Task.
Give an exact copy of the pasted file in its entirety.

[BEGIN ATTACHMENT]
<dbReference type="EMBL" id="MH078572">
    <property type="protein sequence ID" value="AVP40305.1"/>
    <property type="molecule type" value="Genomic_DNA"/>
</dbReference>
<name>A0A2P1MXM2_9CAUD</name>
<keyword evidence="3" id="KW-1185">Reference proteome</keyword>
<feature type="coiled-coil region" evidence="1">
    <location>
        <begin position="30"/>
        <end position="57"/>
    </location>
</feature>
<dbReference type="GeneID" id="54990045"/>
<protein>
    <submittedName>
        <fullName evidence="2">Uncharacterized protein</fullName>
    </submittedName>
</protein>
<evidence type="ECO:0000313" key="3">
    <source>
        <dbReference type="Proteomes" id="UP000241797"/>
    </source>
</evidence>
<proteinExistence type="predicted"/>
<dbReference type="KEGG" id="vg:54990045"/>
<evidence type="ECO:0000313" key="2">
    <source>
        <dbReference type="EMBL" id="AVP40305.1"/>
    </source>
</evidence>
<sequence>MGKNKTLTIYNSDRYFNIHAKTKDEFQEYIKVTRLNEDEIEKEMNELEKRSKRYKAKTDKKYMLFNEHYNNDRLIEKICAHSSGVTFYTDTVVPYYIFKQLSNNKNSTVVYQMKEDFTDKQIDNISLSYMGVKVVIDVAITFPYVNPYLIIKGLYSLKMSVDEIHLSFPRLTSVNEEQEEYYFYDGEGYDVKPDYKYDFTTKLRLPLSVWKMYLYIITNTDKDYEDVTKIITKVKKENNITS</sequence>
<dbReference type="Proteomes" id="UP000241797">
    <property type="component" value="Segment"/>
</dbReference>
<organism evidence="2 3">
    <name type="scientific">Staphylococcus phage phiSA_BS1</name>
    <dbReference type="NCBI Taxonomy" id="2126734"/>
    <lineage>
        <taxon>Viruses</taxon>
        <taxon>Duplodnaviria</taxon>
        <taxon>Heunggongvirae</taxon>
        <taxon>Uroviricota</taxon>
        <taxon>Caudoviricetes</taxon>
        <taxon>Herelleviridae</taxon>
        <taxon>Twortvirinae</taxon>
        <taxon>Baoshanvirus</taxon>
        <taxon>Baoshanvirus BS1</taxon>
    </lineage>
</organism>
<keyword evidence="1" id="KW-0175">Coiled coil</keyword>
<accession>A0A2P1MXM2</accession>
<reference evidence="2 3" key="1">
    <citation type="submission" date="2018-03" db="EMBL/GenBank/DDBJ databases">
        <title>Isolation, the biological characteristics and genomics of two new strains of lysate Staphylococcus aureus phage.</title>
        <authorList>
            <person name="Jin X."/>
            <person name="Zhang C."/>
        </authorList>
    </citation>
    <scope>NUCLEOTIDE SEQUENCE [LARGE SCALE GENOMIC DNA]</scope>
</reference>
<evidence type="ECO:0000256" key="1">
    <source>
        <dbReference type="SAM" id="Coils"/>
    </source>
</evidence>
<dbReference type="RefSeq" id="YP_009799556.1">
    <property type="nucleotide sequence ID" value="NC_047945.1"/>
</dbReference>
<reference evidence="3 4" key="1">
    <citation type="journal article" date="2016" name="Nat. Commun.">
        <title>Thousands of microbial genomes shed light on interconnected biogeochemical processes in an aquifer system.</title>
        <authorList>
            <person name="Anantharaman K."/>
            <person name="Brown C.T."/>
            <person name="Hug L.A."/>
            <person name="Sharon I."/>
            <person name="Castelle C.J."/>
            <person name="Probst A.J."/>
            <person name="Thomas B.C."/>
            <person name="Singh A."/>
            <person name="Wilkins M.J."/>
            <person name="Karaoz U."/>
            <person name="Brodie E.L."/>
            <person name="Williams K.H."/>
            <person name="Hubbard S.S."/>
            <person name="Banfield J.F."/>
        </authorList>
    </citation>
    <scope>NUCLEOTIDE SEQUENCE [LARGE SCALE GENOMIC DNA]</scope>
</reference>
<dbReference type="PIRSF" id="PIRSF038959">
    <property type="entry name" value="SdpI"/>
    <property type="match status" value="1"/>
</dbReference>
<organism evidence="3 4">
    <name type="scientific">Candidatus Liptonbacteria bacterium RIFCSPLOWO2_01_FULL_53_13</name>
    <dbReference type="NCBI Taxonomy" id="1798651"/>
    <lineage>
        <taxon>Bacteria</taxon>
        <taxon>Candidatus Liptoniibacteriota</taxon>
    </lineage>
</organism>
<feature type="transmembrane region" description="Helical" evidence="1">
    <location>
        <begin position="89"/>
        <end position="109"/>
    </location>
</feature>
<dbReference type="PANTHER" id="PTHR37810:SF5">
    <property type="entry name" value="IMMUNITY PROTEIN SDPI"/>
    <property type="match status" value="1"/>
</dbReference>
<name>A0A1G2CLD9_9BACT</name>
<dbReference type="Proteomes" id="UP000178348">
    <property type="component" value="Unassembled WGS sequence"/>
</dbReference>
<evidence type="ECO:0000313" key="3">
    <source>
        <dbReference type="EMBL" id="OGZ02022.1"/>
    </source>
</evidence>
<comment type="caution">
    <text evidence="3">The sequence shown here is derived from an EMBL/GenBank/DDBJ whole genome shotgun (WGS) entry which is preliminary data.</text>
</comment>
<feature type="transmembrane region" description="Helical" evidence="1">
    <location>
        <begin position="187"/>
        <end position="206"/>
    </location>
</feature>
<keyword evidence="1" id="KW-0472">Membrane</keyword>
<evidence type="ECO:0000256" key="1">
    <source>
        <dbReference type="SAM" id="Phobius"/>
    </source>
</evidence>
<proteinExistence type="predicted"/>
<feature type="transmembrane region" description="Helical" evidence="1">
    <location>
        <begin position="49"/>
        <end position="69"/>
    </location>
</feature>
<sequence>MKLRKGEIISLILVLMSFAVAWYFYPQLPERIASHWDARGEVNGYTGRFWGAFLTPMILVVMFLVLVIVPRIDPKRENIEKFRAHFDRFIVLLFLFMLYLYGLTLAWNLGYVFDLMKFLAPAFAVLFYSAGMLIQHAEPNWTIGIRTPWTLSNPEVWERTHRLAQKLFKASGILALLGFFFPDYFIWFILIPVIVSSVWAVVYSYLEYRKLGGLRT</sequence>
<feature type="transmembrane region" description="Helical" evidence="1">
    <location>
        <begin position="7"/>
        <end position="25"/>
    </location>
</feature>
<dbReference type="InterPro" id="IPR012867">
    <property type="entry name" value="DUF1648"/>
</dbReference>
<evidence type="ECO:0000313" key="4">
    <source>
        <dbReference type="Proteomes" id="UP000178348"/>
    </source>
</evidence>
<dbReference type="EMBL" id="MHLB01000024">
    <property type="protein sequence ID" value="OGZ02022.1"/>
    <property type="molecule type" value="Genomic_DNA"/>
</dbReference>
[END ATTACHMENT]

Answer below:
<dbReference type="EMBL" id="MH078572">
    <property type="protein sequence ID" value="AVP40305.1"/>
    <property type="molecule type" value="Genomic_DNA"/>
</dbReference>
<name>A0A2P1MXM2_9CAUD</name>
<keyword evidence="3" id="KW-1185">Reference proteome</keyword>
<feature type="coiled-coil region" evidence="1">
    <location>
        <begin position="30"/>
        <end position="57"/>
    </location>
</feature>
<dbReference type="GeneID" id="54990045"/>
<protein>
    <submittedName>
        <fullName evidence="2">Uncharacterized protein</fullName>
    </submittedName>
</protein>
<evidence type="ECO:0000313" key="3">
    <source>
        <dbReference type="Proteomes" id="UP000241797"/>
    </source>
</evidence>
<proteinExistence type="predicted"/>
<dbReference type="KEGG" id="vg:54990045"/>
<evidence type="ECO:0000313" key="2">
    <source>
        <dbReference type="EMBL" id="AVP40305.1"/>
    </source>
</evidence>
<sequence>MGKNKTLTIYNSDRYFNIHAKTKDEFQEYIKVTRLNEDEIEKEMNELEKRSKRYKAKTDKKYMLFNEHYNNDRLIEKICAHSSGVTFYTDTVVPYYIFKQLSNNKNSTVVYQMKEDFTDKQIDNISLSYMGVKVVIDVAITFPYVNPYLIIKGLYSLKMSVDEIHLSFPRLTSVNEEQEEYYFYDGEGYDVKPDYKYDFTTKLRLPLSVWKMYLYIITNTDKDYEDVTKIITKVKKENNITS</sequence>
<dbReference type="Proteomes" id="UP000241797">
    <property type="component" value="Segment"/>
</dbReference>
<organism evidence="2 3">
    <name type="scientific">Staphylococcus phage phiSA_BS1</name>
    <dbReference type="NCBI Taxonomy" id="2126734"/>
    <lineage>
        <taxon>Viruses</taxon>
        <taxon>Duplodnaviria</taxon>
        <taxon>Heunggongvirae</taxon>
        <taxon>Uroviricota</taxon>
        <taxon>Caudoviricetes</taxon>
        <taxon>Herelleviridae</taxon>
        <taxon>Twortvirinae</taxon>
        <taxon>Baoshanvirus</taxon>
        <taxon>Baoshanvirus BS1</taxon>
    </lineage>
</organism>
<keyword evidence="1" id="KW-0175">Coiled coil</keyword>
<accession>A0A2P1MXM2</accession>
<reference evidence="2 3" key="1">
    <citation type="submission" date="2018-03" db="EMBL/GenBank/DDBJ databases">
        <title>Isolation, the biological characteristics and genomics of two new strains of lysate Staphylococcus aureus phage.</title>
        <authorList>
            <person name="Jin X."/>
            <person name="Zhang C."/>
        </authorList>
    </citation>
    <scope>NUCLEOTIDE SEQUENCE [LARGE SCALE GENOMIC DNA]</scope>
</reference>
<evidence type="ECO:0000256" key="1">
    <source>
        <dbReference type="SAM" id="Coils"/>
    </source>
</evidence>
<dbReference type="RefSeq" id="YP_009799556.1">
    <property type="nucleotide sequence ID" value="NC_047945.1"/>
</dbReference>
<reference evidence="3 4" key="1">
    <citation type="journal article" date="2016" name="Nat. Commun.">
        <title>Thousands of microbial genomes shed light on interconnected biogeochemical processes in an aquifer system.</title>
        <authorList>
            <person name="Anantharaman K."/>
            <person name="Brown C.T."/>
            <person name="Hug L.A."/>
            <person name="Sharon I."/>
            <person name="Castelle C.J."/>
            <person name="Probst A.J."/>
            <person name="Thomas B.C."/>
            <person name="Singh A."/>
            <person name="Wilkins M.J."/>
            <person name="Karaoz U."/>
            <person name="Brodie E.L."/>
            <person name="Williams K.H."/>
            <person name="Hubbard S.S."/>
            <person name="Banfield J.F."/>
        </authorList>
    </citation>
    <scope>NUCLEOTIDE SEQUENCE [LARGE SCALE GENOMIC DNA]</scope>
</reference>
<dbReference type="PIRSF" id="PIRSF038959">
    <property type="entry name" value="SdpI"/>
    <property type="match status" value="1"/>
</dbReference>
<organism evidence="3 4">
    <name type="scientific">Candidatus Liptonbacteria bacterium RIFCSPLOWO2_01_FULL_53_13</name>
    <dbReference type="NCBI Taxonomy" id="1798651"/>
    <lineage>
        <taxon>Bacteria</taxon>
        <taxon>Candidatus Liptoniibacteriota</taxon>
    </lineage>
</organism>
<feature type="transmembrane region" description="Helical" evidence="1">
    <location>
        <begin position="89"/>
        <end position="109"/>
    </location>
</feature>
<dbReference type="PANTHER" id="PTHR37810:SF5">
    <property type="entry name" value="IMMUNITY PROTEIN SDPI"/>
    <property type="match status" value="1"/>
</dbReference>
<name>A0A1G2CLD9_9BACT</name>
<dbReference type="Proteomes" id="UP000178348">
    <property type="component" value="Unassembled WGS sequence"/>
</dbReference>
<evidence type="ECO:0000313" key="3">
    <source>
        <dbReference type="EMBL" id="OGZ02022.1"/>
    </source>
</evidence>
<comment type="caution">
    <text evidence="3">The sequence shown here is derived from an EMBL/GenBank/DDBJ whole genome shotgun (WGS) entry which is preliminary data.</text>
</comment>
<feature type="transmembrane region" description="Helical" evidence="1">
    <location>
        <begin position="187"/>
        <end position="206"/>
    </location>
</feature>
<keyword evidence="1" id="KW-0472">Membrane</keyword>
<evidence type="ECO:0000256" key="1">
    <source>
        <dbReference type="SAM" id="Phobius"/>
    </source>
</evidence>
<proteinExistence type="predicted"/>
<feature type="transmembrane region" description="Helical" evidence="1">
    <location>
        <begin position="49"/>
        <end position="69"/>
    </location>
</feature>
<sequence>MKLRKGEIISLILVLMSFAVAWYFYPQLPERIASHWDARGEVNGYTGRFWGAFLTPMILVVMFLVLVIVPRIDPKRENIEKFRAHFDRFIVLLFLFMLYLYGLTLAWNLGYVFDLMKFLAPAFAVLFYSAGMLIQHAEPNWTIGIRTPWTLSNPEVWERTHRLAQKLFKASGILALLGFFFPDYFIWFILIPVIVSSVWAVVYSYLEYRKLGGLRT</sequence>
<feature type="transmembrane region" description="Helical" evidence="1">
    <location>
        <begin position="7"/>
        <end position="25"/>
    </location>
</feature>
<dbReference type="InterPro" id="IPR012867">
    <property type="entry name" value="DUF1648"/>
</dbReference>
<evidence type="ECO:0000313" key="4">
    <source>
        <dbReference type="Proteomes" id="UP000178348"/>
    </source>
</evidence>
<dbReference type="EMBL" id="MHLB01000024">
    <property type="protein sequence ID" value="OGZ02022.1"/>
    <property type="molecule type" value="Genomic_DNA"/>
</dbReference>